By: Loren D. Estlman
Narrated By: Paul Heitsch
GoodReads Summary: Loren D. Estleman has been writing and publishing books and novels since 1976. His fiction includes westerns, mysteries, thrillers, and historical thrillers. Along the way, he’s written a number of crime stories. Stories about the darker side of life, broken hearts, swindles, double-dealing and just plain evil men and women who define the title of this collection. No matter how many times you put it down…Evil Grows.
In this collection of twelve tales, you’ll find killers, cheats, liars, detectives, and more twists and turns than a country road. Contents include:
How’s My Driving?
Saturday Night at the Mikado Massage
The Pioneer Strain
The Tree on Executioner Hill
Lock, Stock, and Casket
State of Grace
**I received this book in exchange for an honest review.**
We are an instant gratification society which makes it hard to wait for the next book in a beloved series. One would think that this plus the tiny attention span cultivated by 30 second commercials and news stories should lend itself to a proliferation of short stories.
But…insert into the equation a cultural tendency for gluttony and the difficulty of the art of the short story and we get merely discarded scenes from larger works, random bits of fan fiction written by a multitude of enthusiasts rather than springing from the mind of the initial creator.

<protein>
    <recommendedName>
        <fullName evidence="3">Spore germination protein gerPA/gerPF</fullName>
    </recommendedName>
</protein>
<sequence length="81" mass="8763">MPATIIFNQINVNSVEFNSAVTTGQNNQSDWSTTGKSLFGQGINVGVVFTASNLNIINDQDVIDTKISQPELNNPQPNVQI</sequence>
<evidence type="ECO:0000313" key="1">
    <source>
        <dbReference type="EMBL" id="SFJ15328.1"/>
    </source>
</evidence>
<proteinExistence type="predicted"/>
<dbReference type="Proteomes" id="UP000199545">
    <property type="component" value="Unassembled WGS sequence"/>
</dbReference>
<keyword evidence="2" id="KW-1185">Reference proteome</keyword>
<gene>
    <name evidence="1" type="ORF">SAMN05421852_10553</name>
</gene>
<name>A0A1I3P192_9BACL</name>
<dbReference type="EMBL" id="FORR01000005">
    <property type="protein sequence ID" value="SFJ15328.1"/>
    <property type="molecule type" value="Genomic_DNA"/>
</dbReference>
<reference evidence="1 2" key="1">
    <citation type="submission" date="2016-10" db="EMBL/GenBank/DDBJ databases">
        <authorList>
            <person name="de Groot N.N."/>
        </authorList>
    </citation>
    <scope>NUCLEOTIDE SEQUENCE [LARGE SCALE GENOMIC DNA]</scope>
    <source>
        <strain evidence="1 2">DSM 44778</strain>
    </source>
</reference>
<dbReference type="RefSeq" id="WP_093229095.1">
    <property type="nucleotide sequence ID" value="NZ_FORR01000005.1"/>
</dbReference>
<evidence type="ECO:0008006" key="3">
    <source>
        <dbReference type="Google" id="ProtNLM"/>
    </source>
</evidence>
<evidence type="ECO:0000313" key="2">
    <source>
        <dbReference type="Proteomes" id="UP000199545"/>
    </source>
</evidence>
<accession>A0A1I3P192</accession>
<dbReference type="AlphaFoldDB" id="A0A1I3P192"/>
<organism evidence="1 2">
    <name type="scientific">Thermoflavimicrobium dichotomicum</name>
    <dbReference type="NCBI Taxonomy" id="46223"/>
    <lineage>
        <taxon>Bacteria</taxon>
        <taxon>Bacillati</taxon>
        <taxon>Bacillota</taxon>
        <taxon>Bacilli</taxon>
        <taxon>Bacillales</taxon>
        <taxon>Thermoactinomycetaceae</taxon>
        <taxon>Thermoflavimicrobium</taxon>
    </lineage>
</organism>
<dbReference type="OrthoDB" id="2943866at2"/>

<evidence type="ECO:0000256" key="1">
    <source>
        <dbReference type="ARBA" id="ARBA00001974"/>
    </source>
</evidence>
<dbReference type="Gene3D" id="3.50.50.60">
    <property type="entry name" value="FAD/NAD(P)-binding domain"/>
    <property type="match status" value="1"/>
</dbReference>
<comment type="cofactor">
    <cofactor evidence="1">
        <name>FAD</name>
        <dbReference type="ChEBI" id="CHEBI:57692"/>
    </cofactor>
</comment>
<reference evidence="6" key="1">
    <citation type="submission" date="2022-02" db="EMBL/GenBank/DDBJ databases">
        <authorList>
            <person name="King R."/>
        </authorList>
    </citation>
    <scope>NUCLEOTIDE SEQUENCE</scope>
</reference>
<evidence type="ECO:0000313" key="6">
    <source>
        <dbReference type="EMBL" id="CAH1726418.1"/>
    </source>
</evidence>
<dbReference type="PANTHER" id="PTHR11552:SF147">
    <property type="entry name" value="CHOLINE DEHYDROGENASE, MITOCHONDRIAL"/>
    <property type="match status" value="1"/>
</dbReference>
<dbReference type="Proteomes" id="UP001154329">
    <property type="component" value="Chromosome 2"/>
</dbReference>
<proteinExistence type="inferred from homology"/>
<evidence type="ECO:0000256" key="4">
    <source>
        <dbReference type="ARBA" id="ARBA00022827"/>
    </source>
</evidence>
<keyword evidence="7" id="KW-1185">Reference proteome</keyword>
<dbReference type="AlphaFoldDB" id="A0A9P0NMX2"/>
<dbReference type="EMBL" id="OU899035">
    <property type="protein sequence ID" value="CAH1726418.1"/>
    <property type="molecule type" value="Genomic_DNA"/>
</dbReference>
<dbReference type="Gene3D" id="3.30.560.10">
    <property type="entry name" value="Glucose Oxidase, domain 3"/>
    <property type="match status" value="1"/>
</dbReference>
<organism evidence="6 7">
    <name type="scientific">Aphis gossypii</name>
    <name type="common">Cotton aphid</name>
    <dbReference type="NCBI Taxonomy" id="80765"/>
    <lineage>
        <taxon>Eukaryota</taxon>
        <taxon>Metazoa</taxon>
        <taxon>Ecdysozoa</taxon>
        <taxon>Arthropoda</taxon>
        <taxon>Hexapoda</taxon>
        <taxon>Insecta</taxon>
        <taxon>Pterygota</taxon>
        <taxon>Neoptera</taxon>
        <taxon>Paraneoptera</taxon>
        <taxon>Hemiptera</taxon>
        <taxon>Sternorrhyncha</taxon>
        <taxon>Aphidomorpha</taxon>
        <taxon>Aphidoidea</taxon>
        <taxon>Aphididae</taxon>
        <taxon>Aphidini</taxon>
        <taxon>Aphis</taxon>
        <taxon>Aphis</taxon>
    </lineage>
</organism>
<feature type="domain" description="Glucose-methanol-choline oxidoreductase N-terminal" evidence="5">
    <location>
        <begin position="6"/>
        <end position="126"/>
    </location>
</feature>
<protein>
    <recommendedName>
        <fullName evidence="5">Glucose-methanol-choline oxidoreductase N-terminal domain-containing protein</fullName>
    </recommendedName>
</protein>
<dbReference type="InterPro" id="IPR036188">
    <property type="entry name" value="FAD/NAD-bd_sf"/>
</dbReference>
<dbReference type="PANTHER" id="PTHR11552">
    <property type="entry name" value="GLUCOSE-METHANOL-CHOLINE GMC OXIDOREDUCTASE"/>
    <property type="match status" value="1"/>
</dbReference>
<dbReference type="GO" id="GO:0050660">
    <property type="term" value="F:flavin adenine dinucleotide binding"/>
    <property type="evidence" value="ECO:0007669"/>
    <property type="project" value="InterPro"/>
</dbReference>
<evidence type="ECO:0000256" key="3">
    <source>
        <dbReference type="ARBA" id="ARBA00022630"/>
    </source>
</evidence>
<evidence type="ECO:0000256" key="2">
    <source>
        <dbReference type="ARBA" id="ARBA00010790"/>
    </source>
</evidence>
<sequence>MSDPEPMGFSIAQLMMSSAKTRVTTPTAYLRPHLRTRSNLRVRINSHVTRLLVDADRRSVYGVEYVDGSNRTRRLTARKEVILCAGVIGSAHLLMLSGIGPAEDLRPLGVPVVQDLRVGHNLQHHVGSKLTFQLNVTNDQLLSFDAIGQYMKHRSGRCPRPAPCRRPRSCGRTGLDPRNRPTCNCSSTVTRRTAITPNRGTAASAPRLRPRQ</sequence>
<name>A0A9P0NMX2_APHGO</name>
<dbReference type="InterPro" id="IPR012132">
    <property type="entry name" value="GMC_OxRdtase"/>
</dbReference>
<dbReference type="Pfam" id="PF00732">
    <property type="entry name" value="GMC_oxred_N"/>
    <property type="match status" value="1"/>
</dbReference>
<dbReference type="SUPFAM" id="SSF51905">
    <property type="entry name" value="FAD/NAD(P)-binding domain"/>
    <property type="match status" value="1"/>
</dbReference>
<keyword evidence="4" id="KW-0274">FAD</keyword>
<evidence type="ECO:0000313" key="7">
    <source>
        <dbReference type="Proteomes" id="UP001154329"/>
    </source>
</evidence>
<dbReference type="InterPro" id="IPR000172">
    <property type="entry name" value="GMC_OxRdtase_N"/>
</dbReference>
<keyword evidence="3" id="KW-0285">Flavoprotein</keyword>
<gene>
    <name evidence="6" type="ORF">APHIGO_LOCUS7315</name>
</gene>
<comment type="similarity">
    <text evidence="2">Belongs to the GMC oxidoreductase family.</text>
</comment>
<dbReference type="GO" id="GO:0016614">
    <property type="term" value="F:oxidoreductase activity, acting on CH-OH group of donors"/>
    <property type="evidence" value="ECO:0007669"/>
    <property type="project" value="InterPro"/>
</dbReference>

It is rare to find an artist that can insert truth into bite-sized bits of juicy entertainment. In my estimation, Loren Estlman has managed to do just that.
Include the almost perfect timbre and mood that Paul Heitsch’s voice brings to the reading, and we have a rare jewel among the rough rocks of hundreds of aspiring writers not yet finding their voice.
Evil Grows & Other Thrilling Tales is a delightfully dark noir glimpse into the worlds of the criminal underbelly. Less a gruesome, blood-spattered attempt at gore, more an in depth peek into the minds of those who kill in a kill-or-be-killed criminal underbelly.
The writing is tight and dynamic, not wasting words even in intense descriptions that draw you in like quicksand.
Imagine yourself strolling along, glancing around and something catches your eye. You stop to study it. It’s a movement in the tree ahead, a shadow just at the edge of your vision. While you’re trying to determine a flight or fight response, the ground beneath your feet loses substance and your feet sink just a bit. That shadow could be a mugger or a neighbor, so you stand there and wait for it to move again. And your feet sink just a bit more. Without realizing it, you’ve remained in the same spot long enough for the quagmire to reach your knees. Just when the edges of panic creeps into your mind, the ground spits you out onto the sidewalk unceremoniously and disappears.
This is the effect of these short stories. They are subtle. They are sneaky. Just when you think you know what that shadow is, you feel the quicksand’s pressure on your knees.